Book Creator


by Milka Lalic


Primary school "Vuk Karadžić" Lipe - 23 April, 2021
The 23rd April is World Book Day, but did you know that it is also Shakespeare's Day?
Everybody has heard of Shakespeare, but do you know how many plays he wrote? Have you heard of any of his sonnets?

William Shakespeare ( April 23, 1564 - April 23, 1616) was a poet and a playwright and is widely regarded as the greatest writer in the English language.

Place of birth and death: Stratford-upon-Avon, United Kingdom
Nickname: "Bard of Avon"; "Swan of Avon", "The Bard"

William Shakespeare, often called the English national poet, is widely considered the greatest dramatist of all time. William Shakespeare was a professional actor and playwright from Stratford-Upon-Avon. He worked in London, writing on average three plays a year for the acting company the Lord Chamberlain’s - later King’s Men, whilst sustaining his family in Stratford. Whatever we think about him as a writer, he was principally a man of the theatre: he worked collaboratively and knew his playhouses intimately. He acted in plays by other playwrights and, as a shareholder in the Globe he profited from every aspect of the playmaking business. This made him rich, and he is recorded as being a careful investor.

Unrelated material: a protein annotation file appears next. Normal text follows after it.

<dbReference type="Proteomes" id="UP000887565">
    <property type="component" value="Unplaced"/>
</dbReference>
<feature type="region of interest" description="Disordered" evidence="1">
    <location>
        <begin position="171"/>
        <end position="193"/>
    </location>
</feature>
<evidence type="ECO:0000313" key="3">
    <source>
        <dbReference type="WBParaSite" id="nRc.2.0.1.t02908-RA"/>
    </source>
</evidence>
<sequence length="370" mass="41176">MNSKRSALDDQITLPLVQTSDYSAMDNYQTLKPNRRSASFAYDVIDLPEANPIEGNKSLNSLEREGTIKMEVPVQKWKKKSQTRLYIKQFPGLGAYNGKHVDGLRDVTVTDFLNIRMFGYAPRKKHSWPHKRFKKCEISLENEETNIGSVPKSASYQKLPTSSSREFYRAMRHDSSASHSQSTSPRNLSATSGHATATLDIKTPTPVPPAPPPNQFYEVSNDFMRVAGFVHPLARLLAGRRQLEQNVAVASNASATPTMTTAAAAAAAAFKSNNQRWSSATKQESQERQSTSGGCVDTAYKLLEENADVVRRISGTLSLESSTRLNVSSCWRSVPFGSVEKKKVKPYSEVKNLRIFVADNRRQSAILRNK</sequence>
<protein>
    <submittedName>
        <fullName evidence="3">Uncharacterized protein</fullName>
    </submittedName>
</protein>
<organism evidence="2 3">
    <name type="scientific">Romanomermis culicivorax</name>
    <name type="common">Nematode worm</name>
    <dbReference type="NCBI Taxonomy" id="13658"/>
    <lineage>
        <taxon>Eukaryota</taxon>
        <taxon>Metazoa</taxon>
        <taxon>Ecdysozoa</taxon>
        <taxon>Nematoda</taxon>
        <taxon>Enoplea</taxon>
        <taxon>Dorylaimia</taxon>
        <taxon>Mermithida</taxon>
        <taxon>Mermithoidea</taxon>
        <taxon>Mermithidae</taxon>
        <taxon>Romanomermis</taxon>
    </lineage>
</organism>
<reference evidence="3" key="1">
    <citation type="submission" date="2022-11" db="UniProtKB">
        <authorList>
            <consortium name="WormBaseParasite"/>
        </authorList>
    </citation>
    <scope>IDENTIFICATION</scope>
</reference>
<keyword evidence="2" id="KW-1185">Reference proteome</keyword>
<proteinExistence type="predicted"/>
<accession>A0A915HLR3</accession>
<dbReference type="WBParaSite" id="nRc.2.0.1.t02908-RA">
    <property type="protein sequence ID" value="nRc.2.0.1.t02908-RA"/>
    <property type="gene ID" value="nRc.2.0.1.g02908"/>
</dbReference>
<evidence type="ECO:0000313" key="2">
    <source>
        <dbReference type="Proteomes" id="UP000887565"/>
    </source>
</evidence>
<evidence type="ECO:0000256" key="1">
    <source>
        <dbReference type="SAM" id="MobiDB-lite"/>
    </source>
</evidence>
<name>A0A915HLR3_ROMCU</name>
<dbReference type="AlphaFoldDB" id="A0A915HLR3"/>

William Shakespeare's birthplace
in Stratford-upon-Avon
His surviving works, including some collaborations, consist of about 38 plays, 154 sonnets, two long narrative poems, and several other poems. His plays have been translated into every major living language and are performed more often than those of any other playwright.

Main works
Tragedies:Romeo and Juliet, Hamlet, King Lear, Othello and Macbeth
Comedies: A Midsummer Night's Dream, Merchant of Venice, Much Ado About Nothing, As You Like It and Twelfth Night.
Histories: Richard II, Henry IV, Henry V Henry VI, Richard III, Coriolanus, Julius Caesar, Antony and Cleopatra

Watch the story and play the game:
Shakespeare's Globe Theatre
Shakespeare's language

According to linguist David Crystal, only 5 to 10 per cent of Shakespearean English is different from modern English. However, even that small percentage can confuse students and make the plays and poems seem quite inaccessible. Here you can read about some grammatical changes since Shakespeare’s time.